Waking up on our second morning in Cochabamba, and Sweden feels a lifetime away. After arriving to La Paz and realising that all flights to Cochabamba were full (maybe because of semana santa/Easter celebrations), we took a 9 hr bus ride to our final destination. After 60 hrs of travelling, we reached La Tinkuna, the house belonging to our partner organisation. At first, I was kind of a culture shock for us to think that we would live here. We had to climb up concrete steps and along a roof to get to our room, with solid beds and no pillows. The toilet facilities were… let’s say basic. But, we were completely knocked out and fell asleep within an hour.
After a good nights sleep however, this seems like the best place one could imagine for writing our kind of thesis. We have a view of the cordillera, mountains, outside our window. We have our own room, with light, we have a basic kitchen, functioning toilets and a shower (although none of us have tried it yet). After breakfast at the local market, we had our first meeting with the Red Tinku Team.
Ramiro, our supervisor, started by asking us what we wanted to investigate. Then, he and the others started explaining what the situation is like today in Cochabamba regarding the water management. The municipal authority SEMAPA basically covers the north side, which is the rich part of town, and somewhat stretches towards the south, but nowhere near sufficiently. Therefore, neighbours in the south have gathered in small cooperatives and themselves financed wells, which they built together and pay for monthly. But the quality of the water is very poor, and therefore Darwin told us that in his community, they used water from SEMAPA to drink and cook, but as it was not enough water, they used salty water from a well to wash themselves, was clothes et cetera. So it seems like the further south, the less SEMAPA water. Where we live now, which is neither really south nor north, water is available three days a week for a couple of hours in the morning, which is when the tanks and tins are filled up. Then, what one can do is to try to use as little as possible and hope that it will last. Now there are ten people staying here, and I doubt that all of us could have a shower every day…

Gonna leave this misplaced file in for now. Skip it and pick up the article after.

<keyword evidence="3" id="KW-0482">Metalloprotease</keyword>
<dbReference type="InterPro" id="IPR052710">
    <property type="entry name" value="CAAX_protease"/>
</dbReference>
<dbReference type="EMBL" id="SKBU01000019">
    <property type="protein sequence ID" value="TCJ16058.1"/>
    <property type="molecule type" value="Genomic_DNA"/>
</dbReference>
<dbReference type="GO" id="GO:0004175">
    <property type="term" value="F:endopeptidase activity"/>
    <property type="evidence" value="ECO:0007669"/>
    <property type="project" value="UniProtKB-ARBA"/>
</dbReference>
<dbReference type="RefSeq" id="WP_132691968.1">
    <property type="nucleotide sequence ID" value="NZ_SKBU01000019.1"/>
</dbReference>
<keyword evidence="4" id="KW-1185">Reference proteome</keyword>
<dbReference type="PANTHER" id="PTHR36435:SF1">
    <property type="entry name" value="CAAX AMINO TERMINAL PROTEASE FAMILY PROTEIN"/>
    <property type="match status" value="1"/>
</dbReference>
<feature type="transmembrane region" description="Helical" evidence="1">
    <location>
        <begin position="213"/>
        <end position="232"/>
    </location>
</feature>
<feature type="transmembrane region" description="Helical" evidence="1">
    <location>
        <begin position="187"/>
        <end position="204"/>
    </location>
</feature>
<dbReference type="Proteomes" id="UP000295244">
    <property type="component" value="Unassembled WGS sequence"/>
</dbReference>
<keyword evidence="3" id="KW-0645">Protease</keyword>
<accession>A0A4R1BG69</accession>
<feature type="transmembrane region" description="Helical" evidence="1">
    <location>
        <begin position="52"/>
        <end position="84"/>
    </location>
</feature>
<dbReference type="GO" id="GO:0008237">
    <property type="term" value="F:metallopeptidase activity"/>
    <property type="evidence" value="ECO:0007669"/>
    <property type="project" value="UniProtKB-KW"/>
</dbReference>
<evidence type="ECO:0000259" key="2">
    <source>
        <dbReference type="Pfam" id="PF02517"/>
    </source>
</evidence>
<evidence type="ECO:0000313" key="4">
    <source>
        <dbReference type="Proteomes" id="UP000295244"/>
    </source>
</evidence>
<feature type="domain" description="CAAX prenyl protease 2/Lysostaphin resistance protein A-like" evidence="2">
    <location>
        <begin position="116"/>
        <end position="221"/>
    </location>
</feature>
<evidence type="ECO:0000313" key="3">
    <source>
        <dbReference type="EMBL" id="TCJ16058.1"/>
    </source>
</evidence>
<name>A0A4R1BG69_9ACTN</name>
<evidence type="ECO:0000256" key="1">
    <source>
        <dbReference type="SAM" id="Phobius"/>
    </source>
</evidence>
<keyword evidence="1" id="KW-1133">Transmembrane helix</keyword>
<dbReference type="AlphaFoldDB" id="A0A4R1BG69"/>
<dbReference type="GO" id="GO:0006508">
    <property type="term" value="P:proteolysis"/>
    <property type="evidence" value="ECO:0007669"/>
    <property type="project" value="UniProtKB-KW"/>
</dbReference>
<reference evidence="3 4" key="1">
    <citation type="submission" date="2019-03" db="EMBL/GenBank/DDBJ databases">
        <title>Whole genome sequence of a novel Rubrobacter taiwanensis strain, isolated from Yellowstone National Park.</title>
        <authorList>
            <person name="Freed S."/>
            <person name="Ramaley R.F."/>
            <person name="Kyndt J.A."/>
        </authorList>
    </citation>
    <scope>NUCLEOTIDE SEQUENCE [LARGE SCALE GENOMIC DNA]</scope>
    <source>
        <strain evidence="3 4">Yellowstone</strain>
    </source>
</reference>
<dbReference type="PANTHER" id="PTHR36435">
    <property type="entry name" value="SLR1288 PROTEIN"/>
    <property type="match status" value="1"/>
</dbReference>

According to our informants, since the water war* in 2000, people have lost engagement and participation is dropping low in the cooperatives. Oscar Olivera used to be the profile of the resisting forces during the water war, but no one knows what he is up to now. La Coordinadora de defensa del agua y la vida* has dissolved, and there is no coordination of the initiatives to get water, no overall authority. There is a dam construction ongoing, but Ramiro seemed not to believe that it would be enough water for all. Much of the problem seemed to stem from rapid urbanisation, where the city and especially the south expanded faster than the municipal network could handle. The situation is not recent however, the SEMAPA network have been complemented by these local solutions for decades. When we asked about governmental involvement, they told us about MiAgua, which seems to be a less complicated way of getting water. We need to look more into that!
So much information, our heads felt like water melons! But wow, there is so much interesting things to look into, and Ramiro is a great supervisor who has many contacts we can make use of. This is gonna be great!
*The Water War of Cochabamba – in 2000, the municipal water system was privatised, which led to rising rates and cooperatively owned wells was turned over to the trans-national company Aguas del Tunari. The inhabitants of the city rioted, barricaded the city for several days and fought against the police and military until Aguas del Tunari was forced out of the country.
* La Coordinadora de defensa del agua y la vida – led by Oscar Olivera, this was the overall organisation behind the water war who fought for water to be a human right and not owned by foreign investors.